Forrest is a great character in the book, and somehow [Hardy’s] interpretation of that was easy. He took it somewhere else completely. His references to the character were, at the time, mystifying. He came in saying, “I want to play Forrest Bondurant like I’m an old lesbian.” Another time he said, “I’m going to play Forrest Bondurant based on the old lady in the cartoon “Tweetie Pie.” Do you know that? Do you know Sylvester and Tweety? Okay, you know the old lady who looks after them? That’s who he was basing his character on. So these references were initially very exciting, but also mystifying. In a way, what he did with Forrest, I really understand where he’s coming from. It was very much a weirdly female kind of character who looked after the brood, very much threatened by this other woman that came into the story, Maggie. And that all made a lot of sense, but he did an amazing job on that character, and that’s why he is fit to be such a great actor, I think.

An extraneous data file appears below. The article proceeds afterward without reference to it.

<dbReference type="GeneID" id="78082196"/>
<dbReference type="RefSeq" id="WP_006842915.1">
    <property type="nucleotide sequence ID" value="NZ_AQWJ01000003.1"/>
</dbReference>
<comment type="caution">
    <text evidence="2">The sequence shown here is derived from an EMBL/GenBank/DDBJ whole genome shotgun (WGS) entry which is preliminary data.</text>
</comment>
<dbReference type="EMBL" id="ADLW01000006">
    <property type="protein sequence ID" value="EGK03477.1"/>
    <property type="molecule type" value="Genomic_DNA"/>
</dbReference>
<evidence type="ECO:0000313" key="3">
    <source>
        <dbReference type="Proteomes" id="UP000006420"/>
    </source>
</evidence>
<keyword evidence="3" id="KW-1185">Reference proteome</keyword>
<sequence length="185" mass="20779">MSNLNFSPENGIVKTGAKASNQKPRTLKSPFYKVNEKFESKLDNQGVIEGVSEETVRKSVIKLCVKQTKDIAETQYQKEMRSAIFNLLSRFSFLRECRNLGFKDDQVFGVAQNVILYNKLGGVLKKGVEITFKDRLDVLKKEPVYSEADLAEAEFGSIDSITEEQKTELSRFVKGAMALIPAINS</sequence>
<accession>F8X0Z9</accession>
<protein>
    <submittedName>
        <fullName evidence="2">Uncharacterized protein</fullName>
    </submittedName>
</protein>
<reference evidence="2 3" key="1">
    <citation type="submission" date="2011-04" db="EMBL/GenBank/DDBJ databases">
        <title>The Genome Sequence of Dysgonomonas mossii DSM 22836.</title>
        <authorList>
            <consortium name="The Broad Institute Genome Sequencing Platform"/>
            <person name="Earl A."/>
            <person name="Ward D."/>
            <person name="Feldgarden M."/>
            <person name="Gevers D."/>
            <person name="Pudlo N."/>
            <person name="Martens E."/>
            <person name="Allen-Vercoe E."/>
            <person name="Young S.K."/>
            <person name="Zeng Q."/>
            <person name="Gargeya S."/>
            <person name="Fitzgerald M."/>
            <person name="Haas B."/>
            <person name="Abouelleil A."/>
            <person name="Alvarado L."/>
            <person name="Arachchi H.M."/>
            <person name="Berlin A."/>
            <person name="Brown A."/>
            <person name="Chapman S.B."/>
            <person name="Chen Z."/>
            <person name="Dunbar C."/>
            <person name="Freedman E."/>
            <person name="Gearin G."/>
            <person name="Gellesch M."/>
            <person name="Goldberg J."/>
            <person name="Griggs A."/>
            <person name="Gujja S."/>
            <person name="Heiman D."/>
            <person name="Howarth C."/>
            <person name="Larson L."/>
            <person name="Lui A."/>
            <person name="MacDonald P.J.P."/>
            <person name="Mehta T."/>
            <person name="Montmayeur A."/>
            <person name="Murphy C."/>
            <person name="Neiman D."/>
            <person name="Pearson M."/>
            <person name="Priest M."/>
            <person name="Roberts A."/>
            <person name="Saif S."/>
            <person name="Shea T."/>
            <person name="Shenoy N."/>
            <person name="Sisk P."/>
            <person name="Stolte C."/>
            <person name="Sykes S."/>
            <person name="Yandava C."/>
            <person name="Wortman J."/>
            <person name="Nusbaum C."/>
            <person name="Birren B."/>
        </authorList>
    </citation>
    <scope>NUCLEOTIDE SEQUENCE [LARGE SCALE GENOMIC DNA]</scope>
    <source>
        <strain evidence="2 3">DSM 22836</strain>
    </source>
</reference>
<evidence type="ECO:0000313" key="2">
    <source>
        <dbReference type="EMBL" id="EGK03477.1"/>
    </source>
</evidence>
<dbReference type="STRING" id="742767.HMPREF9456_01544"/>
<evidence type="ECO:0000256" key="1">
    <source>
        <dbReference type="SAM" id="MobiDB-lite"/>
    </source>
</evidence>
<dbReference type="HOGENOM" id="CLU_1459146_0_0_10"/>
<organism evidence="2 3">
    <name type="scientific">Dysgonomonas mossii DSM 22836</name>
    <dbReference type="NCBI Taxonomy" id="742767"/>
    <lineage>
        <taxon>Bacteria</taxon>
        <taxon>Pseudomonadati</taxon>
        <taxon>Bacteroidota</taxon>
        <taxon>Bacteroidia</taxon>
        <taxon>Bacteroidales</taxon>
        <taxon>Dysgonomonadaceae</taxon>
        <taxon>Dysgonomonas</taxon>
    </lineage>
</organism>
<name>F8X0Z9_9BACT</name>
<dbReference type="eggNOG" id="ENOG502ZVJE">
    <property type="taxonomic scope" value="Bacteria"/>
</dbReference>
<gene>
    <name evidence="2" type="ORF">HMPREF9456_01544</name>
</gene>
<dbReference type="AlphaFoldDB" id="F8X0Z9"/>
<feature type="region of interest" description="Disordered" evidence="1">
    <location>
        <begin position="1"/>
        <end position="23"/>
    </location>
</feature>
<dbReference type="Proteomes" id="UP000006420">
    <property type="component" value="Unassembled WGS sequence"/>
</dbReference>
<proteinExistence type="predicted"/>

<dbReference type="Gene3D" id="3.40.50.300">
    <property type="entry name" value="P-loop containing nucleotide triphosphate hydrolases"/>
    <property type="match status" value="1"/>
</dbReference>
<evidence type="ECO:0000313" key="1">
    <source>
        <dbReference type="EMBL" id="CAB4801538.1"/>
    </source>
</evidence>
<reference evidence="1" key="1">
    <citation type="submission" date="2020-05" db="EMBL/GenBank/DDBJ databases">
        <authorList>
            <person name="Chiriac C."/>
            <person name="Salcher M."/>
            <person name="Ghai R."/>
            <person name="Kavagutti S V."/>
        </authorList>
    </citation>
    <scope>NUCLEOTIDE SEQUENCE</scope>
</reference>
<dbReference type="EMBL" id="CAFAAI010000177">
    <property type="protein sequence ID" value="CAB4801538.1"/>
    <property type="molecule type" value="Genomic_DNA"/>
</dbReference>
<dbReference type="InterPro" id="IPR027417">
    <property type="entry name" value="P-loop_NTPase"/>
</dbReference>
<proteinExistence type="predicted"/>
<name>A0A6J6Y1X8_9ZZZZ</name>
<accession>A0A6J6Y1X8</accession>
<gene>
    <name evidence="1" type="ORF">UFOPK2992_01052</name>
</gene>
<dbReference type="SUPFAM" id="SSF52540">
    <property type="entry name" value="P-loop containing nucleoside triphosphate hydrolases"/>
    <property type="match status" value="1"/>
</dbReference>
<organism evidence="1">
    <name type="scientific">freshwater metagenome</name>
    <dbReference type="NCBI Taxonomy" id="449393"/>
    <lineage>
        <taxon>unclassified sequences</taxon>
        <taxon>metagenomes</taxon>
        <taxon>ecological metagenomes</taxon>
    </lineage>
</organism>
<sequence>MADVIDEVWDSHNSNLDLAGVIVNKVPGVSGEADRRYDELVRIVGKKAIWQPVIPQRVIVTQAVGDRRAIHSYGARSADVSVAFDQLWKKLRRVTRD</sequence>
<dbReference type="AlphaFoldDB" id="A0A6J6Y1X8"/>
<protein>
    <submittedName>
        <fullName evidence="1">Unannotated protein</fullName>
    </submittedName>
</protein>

At some point we decided that Forrest was a virgin, and that seemed really interesting, that this guy was not that interested in that kind of thing, or his ability to love or his problems of intimacy were acute. There’s this guy who’s looking after, holding everything together, doesn’t have time for sex, I think. Or not so much he doesn’t have time, but that there’s no room for another female. Another female he sees as a direct threat to his position as the matriarch, and that seemed really interesting to me.
- Nick Cave on Forrest Bondurant the virgin lesbian grandma. So, it’s not just Tom who’d decided Forrest was a virgin then… No wonder Forrest wore all his clothes to bed, he must have been quite terrified!